Written by: Jennifer Cheeseman Day
Have you ever wondered about the diversity of your occupation? What is its demographic composition, age distribution, educational attainment, earnings ranges, percent U.S. citizen, or from where people are commuting? These questions and more can be answered using the new Equal Employment Opportunity (EEO) Tabulation, which will be available tomorrow, Nov. 29.
For the past five decades, the Census Bureau has had the job of measuring the diversity of the American workforce. After the decennial censuses of 1970, ’80, ’90, and 2000, we published the “EEO Special File” tabulation, a comprehensive set of tables of the civilian workforce showing the demographic characteristics of sex, race, and ethnicity, by detailed occupation, for the nation, states, metro areas, counties, and places.
This immense tabulation serves as the primary benchmark for organizations wishing to compare the diversity of their labor force with the diversity of the areas from which they draw their workers, and for the federal government to monitor and enforce compliance with civil rights laws. We are now publishing a new version of the EEO Tabulation based on the five-year American Community Survey (2006-2010) for the first time.
The new EEO Tabulation consists of 107 tables with about 6,500 different geographic entities, for residence, worksite, and commuting flows (that is, the connections between where people work and where they live). The tables include 488 detailed occupation categories based on the 2010 Standard Occupational Classification, 15 different race and ethnicity group combinations, and – for the first time – citizenship. The tables cover a wealth of additional information, including age, industry, earnings, educational attainment, and unemployment status.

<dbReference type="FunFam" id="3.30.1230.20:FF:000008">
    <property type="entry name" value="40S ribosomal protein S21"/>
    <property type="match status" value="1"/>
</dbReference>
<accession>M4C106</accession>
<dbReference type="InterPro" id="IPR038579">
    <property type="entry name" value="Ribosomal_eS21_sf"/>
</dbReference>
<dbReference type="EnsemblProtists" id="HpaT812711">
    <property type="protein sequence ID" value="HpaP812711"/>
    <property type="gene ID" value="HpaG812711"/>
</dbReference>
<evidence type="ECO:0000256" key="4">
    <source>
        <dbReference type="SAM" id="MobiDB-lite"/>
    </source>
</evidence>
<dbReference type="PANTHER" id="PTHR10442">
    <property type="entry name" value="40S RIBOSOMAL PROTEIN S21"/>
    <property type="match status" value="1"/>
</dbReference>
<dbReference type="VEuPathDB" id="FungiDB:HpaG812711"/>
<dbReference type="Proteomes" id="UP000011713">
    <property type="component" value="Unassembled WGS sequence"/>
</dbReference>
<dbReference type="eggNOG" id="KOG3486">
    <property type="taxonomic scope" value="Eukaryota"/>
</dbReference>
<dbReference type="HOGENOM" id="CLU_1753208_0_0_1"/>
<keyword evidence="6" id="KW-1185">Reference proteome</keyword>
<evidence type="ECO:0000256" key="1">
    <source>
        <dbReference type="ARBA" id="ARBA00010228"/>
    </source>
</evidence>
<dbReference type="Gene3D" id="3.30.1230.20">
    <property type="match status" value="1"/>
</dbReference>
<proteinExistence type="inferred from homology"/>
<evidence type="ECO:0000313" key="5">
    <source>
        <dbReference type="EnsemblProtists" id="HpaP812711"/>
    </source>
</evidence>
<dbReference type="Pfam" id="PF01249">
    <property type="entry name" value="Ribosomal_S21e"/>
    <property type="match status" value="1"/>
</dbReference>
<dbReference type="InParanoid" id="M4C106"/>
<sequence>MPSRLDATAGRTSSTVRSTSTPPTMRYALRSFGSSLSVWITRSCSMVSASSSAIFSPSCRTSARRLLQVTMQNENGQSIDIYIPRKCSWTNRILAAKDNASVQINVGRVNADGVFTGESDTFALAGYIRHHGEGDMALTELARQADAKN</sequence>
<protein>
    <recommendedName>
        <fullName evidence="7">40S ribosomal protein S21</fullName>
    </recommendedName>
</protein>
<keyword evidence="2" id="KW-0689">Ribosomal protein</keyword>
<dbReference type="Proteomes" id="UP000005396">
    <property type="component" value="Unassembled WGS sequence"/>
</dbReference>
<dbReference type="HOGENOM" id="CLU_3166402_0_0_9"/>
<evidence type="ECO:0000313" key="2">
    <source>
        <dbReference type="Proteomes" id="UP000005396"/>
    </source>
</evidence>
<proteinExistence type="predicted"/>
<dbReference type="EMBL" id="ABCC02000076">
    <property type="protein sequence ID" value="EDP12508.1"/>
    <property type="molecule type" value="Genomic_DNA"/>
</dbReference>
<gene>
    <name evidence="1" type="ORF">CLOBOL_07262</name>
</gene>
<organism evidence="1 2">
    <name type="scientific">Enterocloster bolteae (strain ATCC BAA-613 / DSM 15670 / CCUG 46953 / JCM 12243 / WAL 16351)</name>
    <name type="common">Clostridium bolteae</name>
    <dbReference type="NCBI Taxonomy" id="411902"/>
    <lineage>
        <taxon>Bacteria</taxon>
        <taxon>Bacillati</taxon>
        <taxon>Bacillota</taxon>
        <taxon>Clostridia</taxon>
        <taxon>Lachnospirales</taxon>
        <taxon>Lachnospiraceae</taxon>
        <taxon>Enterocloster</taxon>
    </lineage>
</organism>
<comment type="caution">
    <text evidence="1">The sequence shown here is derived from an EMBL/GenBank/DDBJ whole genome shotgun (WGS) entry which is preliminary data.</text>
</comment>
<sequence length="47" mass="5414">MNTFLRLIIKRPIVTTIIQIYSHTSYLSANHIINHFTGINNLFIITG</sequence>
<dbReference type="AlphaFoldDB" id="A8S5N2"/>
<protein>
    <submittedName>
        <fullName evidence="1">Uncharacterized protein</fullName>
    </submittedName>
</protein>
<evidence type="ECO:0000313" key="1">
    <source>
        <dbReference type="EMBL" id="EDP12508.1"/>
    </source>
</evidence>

This tabulation is so detailed, it took more than 1 trillion calculations to complete, yielding more than 19 billion statistics.
The Census Bureau created the EEO Tabulation for four sponsoring agencies: Equal Employment Opportunity Commission (EEOC), Department of Justice’s (DOJ) Employment Litigation Section of the Civil Rights Division, Department of Labor’s (DOL) Office of Federal Contract Compliance Programs (OFCCP) and Office of Personnel Management (OPM).
Economists, researchers, and business leaders will find that these statistics are the only source for counts of workers in specific occupations by sex, race and ethnicity, crossed by specific characteristics at such a local geographic level. City planners will find that the tables provide extensive information on the movements of different populations between worksites and the communities in which they live. Researchers can explore the relationship between civil rights laws and equality in work opportunities. Labor specialists can study the geographic patterns in work opportunities or other geographic patterns in labor force characteristics.
These tabulations will be released tomorrow. We hope that by publishing this rich information source, easily accessible through the American FactFinder on-line statistics search tool, it will help people in many fields discover new things about the American workforce.
If you would like to learn more, visit the Equal Employment Opportunity Tabulation page.